There are a number of things that work really well with the modified PSS-790, one of them being that the standard controls across the keyboard tend to work as normal in combination with the mods – so for example it is very easy to get melodic drones going with simple patches, once you have them you can often use the pitch, vector and harmony controls to manipulate them. Another thing that sets this system apart from many others is that it behaves very predictably, if you load a sound and patch something in, you will always get the same results (with the exception of the chaos patch!!).
The downside here is that you have 99 sounds and a huge amount of possible combinations in the patch matrix, including multiple stacks on one socket – not everything sounds good and trying to remember what definitely does is like trying to memorise a piece of music in itself. Melodic layered drones, glitched squelch and heavy distortion are all very possible with slight changes to patch and settings – playing live with this keyboard was always a real challenge!! However – for its capability to produce mesmerising sounds and an endless serving of surprises, I will always have a soft spot for this instrument!
I will try and find the time to fluff this article out with some samples soon
I know it is pretty terrible as a musician to be writing about something I did live, after it happened, but it’s not all bad – there’s a great compilation album that has come about along with the event.
Extraction Music was set up by Ian Watson as a charity event in order to raise some much needed funds for local charities to help in support of Syrian refugees, the majority of whom have fled from terror and disaster only to become trapped in absolute poverty at the doorsteps of some of the worlds richest nations.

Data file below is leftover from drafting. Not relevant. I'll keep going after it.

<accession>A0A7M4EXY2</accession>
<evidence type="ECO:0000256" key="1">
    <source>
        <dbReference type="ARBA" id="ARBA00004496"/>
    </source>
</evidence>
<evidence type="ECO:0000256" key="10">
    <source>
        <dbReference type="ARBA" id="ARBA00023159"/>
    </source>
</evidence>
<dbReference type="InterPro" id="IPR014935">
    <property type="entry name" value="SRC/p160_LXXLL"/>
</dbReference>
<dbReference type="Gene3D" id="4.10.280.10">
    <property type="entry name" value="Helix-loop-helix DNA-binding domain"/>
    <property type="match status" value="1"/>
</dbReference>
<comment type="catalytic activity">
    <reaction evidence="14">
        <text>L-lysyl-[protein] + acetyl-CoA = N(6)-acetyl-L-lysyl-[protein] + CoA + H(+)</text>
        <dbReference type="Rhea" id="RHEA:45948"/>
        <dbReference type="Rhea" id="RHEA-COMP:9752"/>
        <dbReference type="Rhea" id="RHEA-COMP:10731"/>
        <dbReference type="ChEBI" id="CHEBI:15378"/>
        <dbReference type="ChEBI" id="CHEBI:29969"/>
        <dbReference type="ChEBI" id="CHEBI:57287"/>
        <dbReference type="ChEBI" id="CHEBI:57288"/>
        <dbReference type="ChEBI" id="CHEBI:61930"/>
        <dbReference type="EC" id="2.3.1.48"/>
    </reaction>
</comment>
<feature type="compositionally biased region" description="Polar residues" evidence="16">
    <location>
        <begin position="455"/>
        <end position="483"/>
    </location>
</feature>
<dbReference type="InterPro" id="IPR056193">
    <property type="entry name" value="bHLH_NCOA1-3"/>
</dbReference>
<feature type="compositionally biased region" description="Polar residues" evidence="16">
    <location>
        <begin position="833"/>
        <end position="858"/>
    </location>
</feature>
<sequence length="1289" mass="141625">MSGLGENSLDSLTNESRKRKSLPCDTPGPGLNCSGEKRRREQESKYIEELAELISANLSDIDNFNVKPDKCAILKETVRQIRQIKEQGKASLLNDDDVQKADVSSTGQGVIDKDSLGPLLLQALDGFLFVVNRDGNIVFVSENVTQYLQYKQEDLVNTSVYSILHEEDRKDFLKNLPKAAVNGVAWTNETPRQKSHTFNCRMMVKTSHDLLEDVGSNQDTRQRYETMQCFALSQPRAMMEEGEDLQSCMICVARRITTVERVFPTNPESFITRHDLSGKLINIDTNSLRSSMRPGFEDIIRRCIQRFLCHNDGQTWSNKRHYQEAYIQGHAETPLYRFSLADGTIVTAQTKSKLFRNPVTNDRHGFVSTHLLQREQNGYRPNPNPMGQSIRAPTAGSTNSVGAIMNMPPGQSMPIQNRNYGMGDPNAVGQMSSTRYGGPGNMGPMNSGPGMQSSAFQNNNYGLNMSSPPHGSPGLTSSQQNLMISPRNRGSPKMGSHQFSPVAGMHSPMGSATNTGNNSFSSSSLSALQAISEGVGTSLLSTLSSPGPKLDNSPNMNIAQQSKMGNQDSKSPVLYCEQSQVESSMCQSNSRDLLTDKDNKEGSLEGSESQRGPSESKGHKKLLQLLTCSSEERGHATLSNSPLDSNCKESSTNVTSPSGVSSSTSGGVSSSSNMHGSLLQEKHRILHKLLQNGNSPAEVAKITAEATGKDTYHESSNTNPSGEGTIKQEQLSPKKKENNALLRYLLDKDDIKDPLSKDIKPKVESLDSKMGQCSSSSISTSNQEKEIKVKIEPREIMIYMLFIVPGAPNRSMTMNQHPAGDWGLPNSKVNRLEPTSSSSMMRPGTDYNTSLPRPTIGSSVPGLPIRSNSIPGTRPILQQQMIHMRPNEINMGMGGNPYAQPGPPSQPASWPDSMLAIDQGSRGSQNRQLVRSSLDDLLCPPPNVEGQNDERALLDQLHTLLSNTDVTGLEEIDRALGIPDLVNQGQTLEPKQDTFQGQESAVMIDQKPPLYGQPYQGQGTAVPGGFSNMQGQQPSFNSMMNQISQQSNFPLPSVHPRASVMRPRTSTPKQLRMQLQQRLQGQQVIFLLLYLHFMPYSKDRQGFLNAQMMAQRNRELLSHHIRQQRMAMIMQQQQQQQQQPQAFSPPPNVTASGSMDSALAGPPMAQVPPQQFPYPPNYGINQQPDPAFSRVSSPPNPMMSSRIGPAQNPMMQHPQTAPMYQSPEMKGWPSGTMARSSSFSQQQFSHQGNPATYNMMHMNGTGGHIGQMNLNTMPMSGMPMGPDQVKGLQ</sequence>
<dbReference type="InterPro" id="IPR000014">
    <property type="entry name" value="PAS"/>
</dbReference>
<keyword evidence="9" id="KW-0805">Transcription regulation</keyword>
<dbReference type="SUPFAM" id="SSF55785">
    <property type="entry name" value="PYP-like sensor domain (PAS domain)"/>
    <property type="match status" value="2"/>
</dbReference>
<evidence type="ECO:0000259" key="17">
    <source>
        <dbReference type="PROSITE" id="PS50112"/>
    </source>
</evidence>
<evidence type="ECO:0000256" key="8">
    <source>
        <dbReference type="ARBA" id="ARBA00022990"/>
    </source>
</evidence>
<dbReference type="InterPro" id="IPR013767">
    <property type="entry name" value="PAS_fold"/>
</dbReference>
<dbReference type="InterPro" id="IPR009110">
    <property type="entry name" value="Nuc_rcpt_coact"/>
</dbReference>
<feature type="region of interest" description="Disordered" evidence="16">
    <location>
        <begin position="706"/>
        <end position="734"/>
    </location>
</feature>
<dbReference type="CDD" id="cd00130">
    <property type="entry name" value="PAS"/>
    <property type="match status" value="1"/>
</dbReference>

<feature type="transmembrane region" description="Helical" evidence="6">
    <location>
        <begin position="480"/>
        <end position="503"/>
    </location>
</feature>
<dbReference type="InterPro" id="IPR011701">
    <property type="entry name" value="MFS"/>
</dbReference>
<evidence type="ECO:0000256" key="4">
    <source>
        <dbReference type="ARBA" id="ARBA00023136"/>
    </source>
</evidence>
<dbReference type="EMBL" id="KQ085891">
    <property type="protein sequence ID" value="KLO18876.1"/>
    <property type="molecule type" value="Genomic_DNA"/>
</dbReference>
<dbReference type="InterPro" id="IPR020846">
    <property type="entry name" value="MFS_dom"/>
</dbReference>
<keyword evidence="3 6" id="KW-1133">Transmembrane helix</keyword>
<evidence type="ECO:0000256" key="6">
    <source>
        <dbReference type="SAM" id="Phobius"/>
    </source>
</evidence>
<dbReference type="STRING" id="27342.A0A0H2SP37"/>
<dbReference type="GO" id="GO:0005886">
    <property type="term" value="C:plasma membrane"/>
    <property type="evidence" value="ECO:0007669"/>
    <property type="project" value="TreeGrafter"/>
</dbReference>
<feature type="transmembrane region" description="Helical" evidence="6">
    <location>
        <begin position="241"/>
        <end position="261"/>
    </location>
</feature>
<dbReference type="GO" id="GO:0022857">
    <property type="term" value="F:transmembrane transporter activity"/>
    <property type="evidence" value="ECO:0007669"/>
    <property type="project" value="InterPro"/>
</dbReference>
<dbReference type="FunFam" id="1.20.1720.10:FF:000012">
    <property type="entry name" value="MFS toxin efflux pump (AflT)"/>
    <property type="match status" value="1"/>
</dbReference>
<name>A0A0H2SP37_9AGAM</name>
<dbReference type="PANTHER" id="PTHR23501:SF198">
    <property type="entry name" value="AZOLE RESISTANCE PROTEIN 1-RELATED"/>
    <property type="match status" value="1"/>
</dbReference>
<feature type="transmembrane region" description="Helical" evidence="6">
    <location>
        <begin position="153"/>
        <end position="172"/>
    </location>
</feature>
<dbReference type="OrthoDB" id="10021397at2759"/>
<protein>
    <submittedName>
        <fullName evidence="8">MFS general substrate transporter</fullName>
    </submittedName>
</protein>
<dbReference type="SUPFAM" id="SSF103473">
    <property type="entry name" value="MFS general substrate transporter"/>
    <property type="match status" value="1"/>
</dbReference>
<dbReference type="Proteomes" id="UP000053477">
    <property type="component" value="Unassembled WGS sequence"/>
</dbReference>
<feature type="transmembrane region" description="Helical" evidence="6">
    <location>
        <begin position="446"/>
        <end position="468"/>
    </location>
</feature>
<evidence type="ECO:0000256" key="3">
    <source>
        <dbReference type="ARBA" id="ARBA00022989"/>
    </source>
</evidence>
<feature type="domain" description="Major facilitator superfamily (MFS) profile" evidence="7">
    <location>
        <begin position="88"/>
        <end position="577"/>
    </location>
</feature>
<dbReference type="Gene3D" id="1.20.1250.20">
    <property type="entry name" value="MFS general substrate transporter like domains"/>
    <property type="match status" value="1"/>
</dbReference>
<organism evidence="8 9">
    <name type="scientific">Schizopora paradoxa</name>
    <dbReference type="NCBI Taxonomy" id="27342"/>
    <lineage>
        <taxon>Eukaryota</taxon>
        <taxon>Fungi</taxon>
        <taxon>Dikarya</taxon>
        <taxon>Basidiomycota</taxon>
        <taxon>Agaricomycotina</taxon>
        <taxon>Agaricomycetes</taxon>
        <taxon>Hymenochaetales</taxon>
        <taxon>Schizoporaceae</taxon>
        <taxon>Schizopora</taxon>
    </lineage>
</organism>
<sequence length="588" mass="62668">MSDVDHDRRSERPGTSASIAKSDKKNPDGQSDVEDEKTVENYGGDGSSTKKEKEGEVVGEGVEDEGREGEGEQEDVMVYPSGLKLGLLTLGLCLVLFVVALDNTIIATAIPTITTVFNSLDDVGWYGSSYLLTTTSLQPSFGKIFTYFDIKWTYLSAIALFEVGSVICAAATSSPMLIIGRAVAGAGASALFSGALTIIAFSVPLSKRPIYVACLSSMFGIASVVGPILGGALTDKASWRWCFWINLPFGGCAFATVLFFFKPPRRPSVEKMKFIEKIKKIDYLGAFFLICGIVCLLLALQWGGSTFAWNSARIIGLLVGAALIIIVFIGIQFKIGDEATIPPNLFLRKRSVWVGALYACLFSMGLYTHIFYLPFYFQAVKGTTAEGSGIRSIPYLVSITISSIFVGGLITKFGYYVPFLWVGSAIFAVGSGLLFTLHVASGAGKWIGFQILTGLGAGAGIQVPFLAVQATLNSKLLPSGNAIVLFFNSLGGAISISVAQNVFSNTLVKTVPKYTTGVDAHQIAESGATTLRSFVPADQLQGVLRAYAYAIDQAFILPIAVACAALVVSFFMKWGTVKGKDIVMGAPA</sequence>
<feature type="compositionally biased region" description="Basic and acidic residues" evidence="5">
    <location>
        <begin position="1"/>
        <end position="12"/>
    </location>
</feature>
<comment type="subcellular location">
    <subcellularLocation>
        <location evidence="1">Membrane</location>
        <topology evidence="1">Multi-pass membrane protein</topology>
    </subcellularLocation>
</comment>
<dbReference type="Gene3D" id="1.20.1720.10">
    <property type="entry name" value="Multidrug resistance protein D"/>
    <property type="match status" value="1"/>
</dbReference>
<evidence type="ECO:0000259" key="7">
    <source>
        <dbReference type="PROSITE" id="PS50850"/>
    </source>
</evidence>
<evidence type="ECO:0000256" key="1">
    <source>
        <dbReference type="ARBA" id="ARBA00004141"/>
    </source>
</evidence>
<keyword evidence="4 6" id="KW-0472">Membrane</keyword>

I’m sorry to say (if you weren’t there) that the event was superb and was fully featured with the best drone and noise musicians the UK has to offer, including Rhodri Davies and Howlround. For me, it was a line up of people that I either had known about for a long time but had never seen live, or people I knew and hadn’t seen in too long, so it was real special 🙂
I did an intense improvised solo set with my Hordijk modular (first time I used it live) and a homemade delay pedal. Unfortunately I don’t have any footage – but I would urge you to spend some time with the artist compilation that was put together shortly after the event, which you can find here: ExM Compilation
Please consider paying the minimum amount for the compilation as your money will be going to a good cause and will be directly helping people in need – and it’s really fucking good regardless 🙂
I hope you enjoy!
Aaaaaargh! It’s almost been a year since I changed anything on this blog!!
Well, many things have happened – maybe I have an excuse, maybe not. I worked at Modal Electronics from April 1st 2015 to May 1st 2016. Working at Modal was fun and a good learning experience, but ultimately it was all consuming and I was feeling a real weight on my shoulders for having to give up many of the things I loved doing, and eventually decided that being normal just wasn’t for me. Anyway, between then and now plenty has happened…